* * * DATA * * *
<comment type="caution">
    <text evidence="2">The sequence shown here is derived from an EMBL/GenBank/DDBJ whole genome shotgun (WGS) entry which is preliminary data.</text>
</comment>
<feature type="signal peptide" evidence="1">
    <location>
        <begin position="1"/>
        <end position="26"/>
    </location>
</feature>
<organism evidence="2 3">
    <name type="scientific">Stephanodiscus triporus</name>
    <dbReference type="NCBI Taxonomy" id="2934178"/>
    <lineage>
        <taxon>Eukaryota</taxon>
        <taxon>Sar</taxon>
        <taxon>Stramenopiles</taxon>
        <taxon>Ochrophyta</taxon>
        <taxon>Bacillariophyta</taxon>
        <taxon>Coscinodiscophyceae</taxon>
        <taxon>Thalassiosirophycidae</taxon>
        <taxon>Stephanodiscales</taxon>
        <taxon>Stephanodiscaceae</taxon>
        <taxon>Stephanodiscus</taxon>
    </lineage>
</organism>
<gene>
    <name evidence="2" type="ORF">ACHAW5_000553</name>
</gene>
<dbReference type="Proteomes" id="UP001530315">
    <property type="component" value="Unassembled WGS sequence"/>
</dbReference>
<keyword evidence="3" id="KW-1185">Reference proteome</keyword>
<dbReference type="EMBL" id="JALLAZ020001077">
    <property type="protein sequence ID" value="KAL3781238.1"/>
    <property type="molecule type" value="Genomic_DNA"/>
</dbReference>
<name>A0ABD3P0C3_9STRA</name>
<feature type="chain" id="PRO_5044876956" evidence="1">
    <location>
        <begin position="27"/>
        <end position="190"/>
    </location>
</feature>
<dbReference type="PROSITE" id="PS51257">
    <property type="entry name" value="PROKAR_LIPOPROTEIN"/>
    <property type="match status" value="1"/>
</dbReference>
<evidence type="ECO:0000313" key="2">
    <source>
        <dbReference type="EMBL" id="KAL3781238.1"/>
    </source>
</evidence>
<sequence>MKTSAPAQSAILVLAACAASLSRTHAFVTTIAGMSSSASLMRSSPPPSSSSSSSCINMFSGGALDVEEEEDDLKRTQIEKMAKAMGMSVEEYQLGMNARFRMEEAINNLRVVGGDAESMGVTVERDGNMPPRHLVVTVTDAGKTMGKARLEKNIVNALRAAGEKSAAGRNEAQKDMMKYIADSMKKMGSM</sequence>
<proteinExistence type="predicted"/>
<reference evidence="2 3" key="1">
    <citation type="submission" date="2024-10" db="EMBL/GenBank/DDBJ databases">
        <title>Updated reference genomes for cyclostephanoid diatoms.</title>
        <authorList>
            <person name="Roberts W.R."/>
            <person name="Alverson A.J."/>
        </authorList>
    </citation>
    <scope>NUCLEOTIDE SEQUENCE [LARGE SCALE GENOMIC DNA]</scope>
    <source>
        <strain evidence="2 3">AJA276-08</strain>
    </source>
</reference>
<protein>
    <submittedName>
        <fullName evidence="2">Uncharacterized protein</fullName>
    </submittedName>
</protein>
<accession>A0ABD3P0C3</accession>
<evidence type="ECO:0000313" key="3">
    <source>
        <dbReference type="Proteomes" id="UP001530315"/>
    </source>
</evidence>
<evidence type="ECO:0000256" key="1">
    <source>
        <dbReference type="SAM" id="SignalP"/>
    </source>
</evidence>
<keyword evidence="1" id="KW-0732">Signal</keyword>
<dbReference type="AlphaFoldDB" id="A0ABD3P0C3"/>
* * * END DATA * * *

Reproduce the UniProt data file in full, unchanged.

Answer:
<comment type="caution">
    <text evidence="2">The sequence shown here is derived from an EMBL/GenBank/DDBJ whole genome shotgun (WGS) entry which is preliminary data.</text>
</comment>
<feature type="signal peptide" evidence="1">
    <location>
        <begin position="1"/>
        <end position="26"/>
    </location>
</feature>
<organism evidence="2 3">
    <name type="scientific">Stephanodiscus triporus</name>
    <dbReference type="NCBI Taxonomy" id="2934178"/>
    <lineage>
        <taxon>Eukaryota</taxon>
        <taxon>Sar</taxon>
        <taxon>Stramenopiles</taxon>
        <taxon>Ochrophyta</taxon>
        <taxon>Bacillariophyta</taxon>
        <taxon>Coscinodiscophyceae</taxon>
        <taxon>Thalassiosirophycidae</taxon>
        <taxon>Stephanodiscales</taxon>
        <taxon>Stephanodiscaceae</taxon>
        <taxon>Stephanodiscus</taxon>
    </lineage>
</organism>
<gene>
    <name evidence="2" type="ORF">ACHAW5_000553</name>
</gene>
<dbReference type="Proteomes" id="UP001530315">
    <property type="component" value="Unassembled WGS sequence"/>
</dbReference>
<keyword evidence="3" id="KW-1185">Reference proteome</keyword>
<dbReference type="EMBL" id="JALLAZ020001077">
    <property type="protein sequence ID" value="KAL3781238.1"/>
    <property type="molecule type" value="Genomic_DNA"/>
</dbReference>
<name>A0ABD3P0C3_9STRA</name>
<feature type="chain" id="PRO_5044876956" evidence="1">
    <location>
        <begin position="27"/>
        <end position="190"/>
    </location>
</feature>
<dbReference type="PROSITE" id="PS51257">
    <property type="entry name" value="PROKAR_LIPOPROTEIN"/>
    <property type="match status" value="1"/>
</dbReference>
<evidence type="ECO:0000313" key="2">
    <source>
        <dbReference type="EMBL" id="KAL3781238.1"/>
    </source>
</evidence>
<sequence>MKTSAPAQSAILVLAACAASLSRTHAFVTTIAGMSSSASLMRSSPPPSSSSSSSCINMFSGGALDVEEEEDDLKRTQIEKMAKAMGMSVEEYQLGMNARFRMEEAINNLRVVGGDAESMGVTVERDGNMPPRHLVVTVTDAGKTMGKARLEKNIVNALRAAGEKSAAGRNEAQKDMMKYIADSMKKMGSM</sequence>
<proteinExistence type="predicted"/>
<reference evidence="2 3" key="1">
    <citation type="submission" date="2024-10" db="EMBL/GenBank/DDBJ databases">
        <title>Updated reference genomes for cyclostephanoid diatoms.</title>
        <authorList>
            <person name="Roberts W.R."/>
            <person name="Alverson A.J."/>
        </authorList>
    </citation>
    <scope>NUCLEOTIDE SEQUENCE [LARGE SCALE GENOMIC DNA]</scope>
    <source>
        <strain evidence="2 3">AJA276-08</strain>
    </source>
</reference>
<protein>
    <submittedName>
        <fullName evidence="2">Uncharacterized protein</fullName>
    </submittedName>
</protein>
<accession>A0ABD3P0C3</accession>
<evidence type="ECO:0000313" key="3">
    <source>
        <dbReference type="Proteomes" id="UP001530315"/>
    </source>
</evidence>
<evidence type="ECO:0000256" key="1">
    <source>
        <dbReference type="SAM" id="SignalP"/>
    </source>
</evidence>
<keyword evidence="1" id="KW-0732">Signal</keyword>
<dbReference type="AlphaFoldDB" id="A0ABD3P0C3"/>